Coronavirus Update: New daily COVID-19 cases and deaths fall for first time in 4 days, while vaccine concerns grow with reports of side effects

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The number of new daily COVID-19 cases and deaths fell for the first time in four days, but vaccine hesitancy, amid reports of a heart inflammation side effect in teens and some supply concerns, is increasing the risk that President Biden’s vaccination goal may not be reached.

There were at least 11,841 new cases of the coronavirus-borne illness on Thursday, down from 20,153 new cases on Wednesday, according to a New York Times tracker, to snap a three-day streak of increases.

Deaths fell to 412 on Thursday from 449 the day before, to also snap a 3-day rising streak.

The seven-day average of cases declined to 13,409 from 14,505, down 42% from two weeks ago and the lowest count since March 2020. For deaths, the seven-day average dropped to 387, the lowest since June 1, from 417 on Wednesday, and was 22% below where it was two weeks ago.

There are 12 states showing an increase in the weekly trend in cases on Friday, JHU data show, down from 15 on Thursday.

On the vaccination front, 305.69 million COVID-19 vaccines have been administered, and 165.12 million people aged at least 18 years old, or 64.0% of the U.S.’s adult population, have received at least one shot, the latest data from the Centers for Disease Control and Prevention (CDC) show. That’s up from 164.83 million adults receiving at least one dose as of Thursday afternoon.

At that daily pace of vaccinations, the U.S. will fall well short of Biden’s goal of 70% of adult Americans receiving at least one shot by the Fourth of July. About 15.48 million more adults need to get one vaccine dose to reach Biden’s goal, which translates to roughly 700,000 a day.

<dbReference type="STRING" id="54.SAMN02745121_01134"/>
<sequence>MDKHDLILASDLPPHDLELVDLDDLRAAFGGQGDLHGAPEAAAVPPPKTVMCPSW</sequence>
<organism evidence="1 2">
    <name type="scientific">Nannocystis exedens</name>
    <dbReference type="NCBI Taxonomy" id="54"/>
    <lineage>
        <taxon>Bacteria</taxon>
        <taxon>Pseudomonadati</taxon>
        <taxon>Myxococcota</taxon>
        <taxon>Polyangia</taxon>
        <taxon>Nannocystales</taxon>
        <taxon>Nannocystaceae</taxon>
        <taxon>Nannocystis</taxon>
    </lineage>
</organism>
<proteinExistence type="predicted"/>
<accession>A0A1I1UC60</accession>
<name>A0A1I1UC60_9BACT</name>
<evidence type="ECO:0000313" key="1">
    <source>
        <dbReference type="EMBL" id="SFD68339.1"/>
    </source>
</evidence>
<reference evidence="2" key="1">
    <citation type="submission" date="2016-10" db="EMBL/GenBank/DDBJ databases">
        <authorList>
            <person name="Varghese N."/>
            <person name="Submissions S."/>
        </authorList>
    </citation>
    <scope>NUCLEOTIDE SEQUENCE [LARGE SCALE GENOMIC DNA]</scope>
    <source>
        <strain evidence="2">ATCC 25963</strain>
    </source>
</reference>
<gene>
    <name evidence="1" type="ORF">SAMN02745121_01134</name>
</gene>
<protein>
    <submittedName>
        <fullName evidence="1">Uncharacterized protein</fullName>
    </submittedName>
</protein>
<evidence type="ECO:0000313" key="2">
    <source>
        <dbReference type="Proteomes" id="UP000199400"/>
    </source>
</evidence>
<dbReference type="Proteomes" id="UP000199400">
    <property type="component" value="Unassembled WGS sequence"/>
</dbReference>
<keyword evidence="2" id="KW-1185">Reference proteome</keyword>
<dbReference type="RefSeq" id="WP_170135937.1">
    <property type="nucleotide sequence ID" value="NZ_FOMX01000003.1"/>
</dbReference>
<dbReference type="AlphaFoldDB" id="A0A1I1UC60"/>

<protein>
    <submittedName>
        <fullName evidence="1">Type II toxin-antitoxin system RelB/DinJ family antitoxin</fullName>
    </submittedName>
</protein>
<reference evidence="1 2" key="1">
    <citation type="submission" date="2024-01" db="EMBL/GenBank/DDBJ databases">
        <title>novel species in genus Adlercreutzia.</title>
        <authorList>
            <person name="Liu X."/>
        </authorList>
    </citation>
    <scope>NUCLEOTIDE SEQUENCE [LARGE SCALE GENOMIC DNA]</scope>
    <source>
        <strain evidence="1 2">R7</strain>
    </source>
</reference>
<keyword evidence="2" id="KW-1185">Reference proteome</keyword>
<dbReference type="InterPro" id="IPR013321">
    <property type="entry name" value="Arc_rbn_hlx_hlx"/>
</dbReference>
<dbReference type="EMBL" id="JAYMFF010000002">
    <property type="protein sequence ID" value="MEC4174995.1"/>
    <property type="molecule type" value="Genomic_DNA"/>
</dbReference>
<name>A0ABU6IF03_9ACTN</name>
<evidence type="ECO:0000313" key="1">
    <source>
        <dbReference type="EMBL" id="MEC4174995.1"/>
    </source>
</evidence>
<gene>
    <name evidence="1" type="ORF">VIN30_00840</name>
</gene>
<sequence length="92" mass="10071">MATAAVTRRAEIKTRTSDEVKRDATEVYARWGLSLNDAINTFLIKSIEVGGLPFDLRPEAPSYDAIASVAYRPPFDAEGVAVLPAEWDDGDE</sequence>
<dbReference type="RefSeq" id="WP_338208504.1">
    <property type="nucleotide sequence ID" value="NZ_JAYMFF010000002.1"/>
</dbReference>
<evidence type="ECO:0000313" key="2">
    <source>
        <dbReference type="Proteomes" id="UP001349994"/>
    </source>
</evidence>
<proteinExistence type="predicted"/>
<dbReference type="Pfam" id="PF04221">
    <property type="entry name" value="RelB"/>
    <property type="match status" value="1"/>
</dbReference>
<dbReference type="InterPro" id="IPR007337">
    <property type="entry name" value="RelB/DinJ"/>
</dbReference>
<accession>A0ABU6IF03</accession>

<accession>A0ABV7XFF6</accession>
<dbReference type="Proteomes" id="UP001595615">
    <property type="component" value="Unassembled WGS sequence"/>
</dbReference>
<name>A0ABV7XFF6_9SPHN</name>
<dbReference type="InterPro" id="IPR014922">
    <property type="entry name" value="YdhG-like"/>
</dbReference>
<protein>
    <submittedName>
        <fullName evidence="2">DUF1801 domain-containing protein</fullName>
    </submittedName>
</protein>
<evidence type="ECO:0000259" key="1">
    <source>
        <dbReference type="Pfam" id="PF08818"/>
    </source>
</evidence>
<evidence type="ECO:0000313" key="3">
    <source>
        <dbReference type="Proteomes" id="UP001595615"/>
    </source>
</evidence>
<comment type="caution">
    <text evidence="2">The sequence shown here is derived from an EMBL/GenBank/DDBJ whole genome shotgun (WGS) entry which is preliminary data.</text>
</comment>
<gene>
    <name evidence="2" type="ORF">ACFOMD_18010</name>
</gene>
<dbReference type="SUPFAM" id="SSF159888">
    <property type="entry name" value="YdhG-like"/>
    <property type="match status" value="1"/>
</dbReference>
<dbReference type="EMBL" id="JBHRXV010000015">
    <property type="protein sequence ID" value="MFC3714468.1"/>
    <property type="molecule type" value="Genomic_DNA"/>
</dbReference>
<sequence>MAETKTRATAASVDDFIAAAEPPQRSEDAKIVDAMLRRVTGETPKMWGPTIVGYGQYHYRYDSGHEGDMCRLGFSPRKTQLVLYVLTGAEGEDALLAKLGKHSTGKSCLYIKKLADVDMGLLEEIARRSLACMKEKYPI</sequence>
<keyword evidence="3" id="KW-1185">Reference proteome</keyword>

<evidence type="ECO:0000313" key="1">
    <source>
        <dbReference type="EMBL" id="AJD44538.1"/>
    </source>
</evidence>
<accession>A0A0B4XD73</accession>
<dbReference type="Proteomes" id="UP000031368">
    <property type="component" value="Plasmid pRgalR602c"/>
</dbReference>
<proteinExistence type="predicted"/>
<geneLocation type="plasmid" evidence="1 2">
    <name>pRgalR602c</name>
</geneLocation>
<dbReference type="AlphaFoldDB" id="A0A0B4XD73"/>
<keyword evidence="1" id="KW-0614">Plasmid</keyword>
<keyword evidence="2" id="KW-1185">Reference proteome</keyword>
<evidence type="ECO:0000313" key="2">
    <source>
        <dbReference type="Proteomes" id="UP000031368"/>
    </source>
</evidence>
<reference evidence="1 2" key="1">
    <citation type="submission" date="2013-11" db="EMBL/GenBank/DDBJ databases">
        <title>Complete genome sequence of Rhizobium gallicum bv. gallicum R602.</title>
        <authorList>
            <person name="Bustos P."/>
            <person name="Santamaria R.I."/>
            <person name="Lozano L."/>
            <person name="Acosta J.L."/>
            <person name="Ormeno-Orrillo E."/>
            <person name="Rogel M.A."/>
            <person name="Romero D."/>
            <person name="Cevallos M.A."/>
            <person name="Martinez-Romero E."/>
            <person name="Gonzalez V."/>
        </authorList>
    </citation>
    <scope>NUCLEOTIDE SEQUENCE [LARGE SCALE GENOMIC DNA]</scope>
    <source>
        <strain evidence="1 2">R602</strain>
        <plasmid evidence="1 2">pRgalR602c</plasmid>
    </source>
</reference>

The number of fully vaccinated Americans increased to 141.58 million, or 42.6% of the total population.

Within age groups, 50.5% of Americans who are at least 12 years old are fully vaccinated, as are 53.4% of the U.S. adult population and 75.8% of Americans at least 65 years old.

In the U.S., fully vaccinated means it has been two weeks since the second of the two-dose vaccines developed by Pfizer Inc.

 and partner BioNTech SE

or Moderna Inc.

 have been administered, or it’s been two weeks since receiving the lone dose of Johnson & Johnson’s


Regarding the J&J vaccine, the CDC temporarily halted shipments in an effort to clear a backlog of unused doses, according to a report in The Wall Street Journal. That comes after reports that millions of vaccine doses were set to expire this month.

On Friday, the U.S. Food and Drug Administration said it extended the expiration dating for J&J’s vaccine to 4 1/2 months from 3 months when refrigerated at 2 degrees to 8 degrees Celsius (35.6 degrees-46.4 degrees Fahrenheit).

Separately, the FDA said it has authorized for use, under the emergency use authorization (EUA) for J&J’s vaccine, two batches of the vaccine made at Emergent BioSolutions Inc.’s